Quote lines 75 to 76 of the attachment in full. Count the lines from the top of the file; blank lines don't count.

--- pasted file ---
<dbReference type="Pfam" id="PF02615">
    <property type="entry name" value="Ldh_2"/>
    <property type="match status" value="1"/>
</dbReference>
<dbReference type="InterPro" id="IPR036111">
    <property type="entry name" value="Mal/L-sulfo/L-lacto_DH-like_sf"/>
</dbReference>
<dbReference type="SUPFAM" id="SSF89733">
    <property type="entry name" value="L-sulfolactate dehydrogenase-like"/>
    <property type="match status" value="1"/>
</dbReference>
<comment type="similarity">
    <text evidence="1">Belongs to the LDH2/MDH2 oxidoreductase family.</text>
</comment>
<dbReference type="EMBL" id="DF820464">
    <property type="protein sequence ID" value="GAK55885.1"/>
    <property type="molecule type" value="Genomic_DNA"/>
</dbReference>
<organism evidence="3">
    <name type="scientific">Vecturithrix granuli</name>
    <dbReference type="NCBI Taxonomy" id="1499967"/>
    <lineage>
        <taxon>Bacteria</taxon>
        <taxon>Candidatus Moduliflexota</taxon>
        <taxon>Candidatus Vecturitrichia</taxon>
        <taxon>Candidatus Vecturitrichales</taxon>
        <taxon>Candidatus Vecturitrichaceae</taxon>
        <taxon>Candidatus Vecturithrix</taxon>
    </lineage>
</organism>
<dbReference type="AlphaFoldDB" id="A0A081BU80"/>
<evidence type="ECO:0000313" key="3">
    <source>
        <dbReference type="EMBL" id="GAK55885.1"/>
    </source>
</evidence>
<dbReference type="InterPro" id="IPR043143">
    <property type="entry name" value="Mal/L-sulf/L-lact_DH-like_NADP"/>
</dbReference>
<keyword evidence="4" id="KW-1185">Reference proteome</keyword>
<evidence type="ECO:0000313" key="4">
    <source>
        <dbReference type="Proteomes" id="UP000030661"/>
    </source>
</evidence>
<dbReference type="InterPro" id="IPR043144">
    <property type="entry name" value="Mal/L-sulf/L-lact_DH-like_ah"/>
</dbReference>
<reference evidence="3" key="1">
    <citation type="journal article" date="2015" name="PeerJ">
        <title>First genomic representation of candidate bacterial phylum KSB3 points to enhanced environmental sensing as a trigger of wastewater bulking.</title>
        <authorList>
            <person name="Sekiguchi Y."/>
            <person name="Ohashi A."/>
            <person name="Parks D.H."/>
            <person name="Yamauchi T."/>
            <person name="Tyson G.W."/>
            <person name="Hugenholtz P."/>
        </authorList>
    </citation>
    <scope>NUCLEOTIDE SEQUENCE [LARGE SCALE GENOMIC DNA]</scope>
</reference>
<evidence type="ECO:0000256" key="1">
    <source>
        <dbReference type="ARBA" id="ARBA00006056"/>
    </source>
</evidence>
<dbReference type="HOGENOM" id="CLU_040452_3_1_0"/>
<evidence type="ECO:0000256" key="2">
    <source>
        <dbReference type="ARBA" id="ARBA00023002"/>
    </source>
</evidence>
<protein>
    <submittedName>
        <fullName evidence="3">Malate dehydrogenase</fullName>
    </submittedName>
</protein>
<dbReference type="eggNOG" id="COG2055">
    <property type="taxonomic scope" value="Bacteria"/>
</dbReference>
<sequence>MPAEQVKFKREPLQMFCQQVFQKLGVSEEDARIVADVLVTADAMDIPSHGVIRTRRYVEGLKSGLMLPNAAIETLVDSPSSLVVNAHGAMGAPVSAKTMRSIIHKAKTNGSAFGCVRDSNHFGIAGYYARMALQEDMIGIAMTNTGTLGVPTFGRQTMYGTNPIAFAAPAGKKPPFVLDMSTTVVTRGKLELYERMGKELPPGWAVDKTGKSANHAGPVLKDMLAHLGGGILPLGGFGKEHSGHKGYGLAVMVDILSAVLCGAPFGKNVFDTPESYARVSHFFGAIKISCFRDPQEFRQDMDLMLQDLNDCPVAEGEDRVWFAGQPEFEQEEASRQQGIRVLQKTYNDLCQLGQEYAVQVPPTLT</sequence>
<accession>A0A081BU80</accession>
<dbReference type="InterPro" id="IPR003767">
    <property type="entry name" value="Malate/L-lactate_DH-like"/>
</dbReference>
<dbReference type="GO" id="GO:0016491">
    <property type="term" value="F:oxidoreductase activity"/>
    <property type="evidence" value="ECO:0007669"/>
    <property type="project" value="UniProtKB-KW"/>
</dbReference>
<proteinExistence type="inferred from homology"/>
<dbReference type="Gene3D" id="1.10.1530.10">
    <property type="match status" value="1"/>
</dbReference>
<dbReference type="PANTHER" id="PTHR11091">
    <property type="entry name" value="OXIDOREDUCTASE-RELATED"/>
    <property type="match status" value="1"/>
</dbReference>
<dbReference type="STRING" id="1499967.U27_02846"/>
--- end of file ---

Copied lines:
    <submittedName>
        <fullName evidence="3">Malate dehydrogenase</fullName>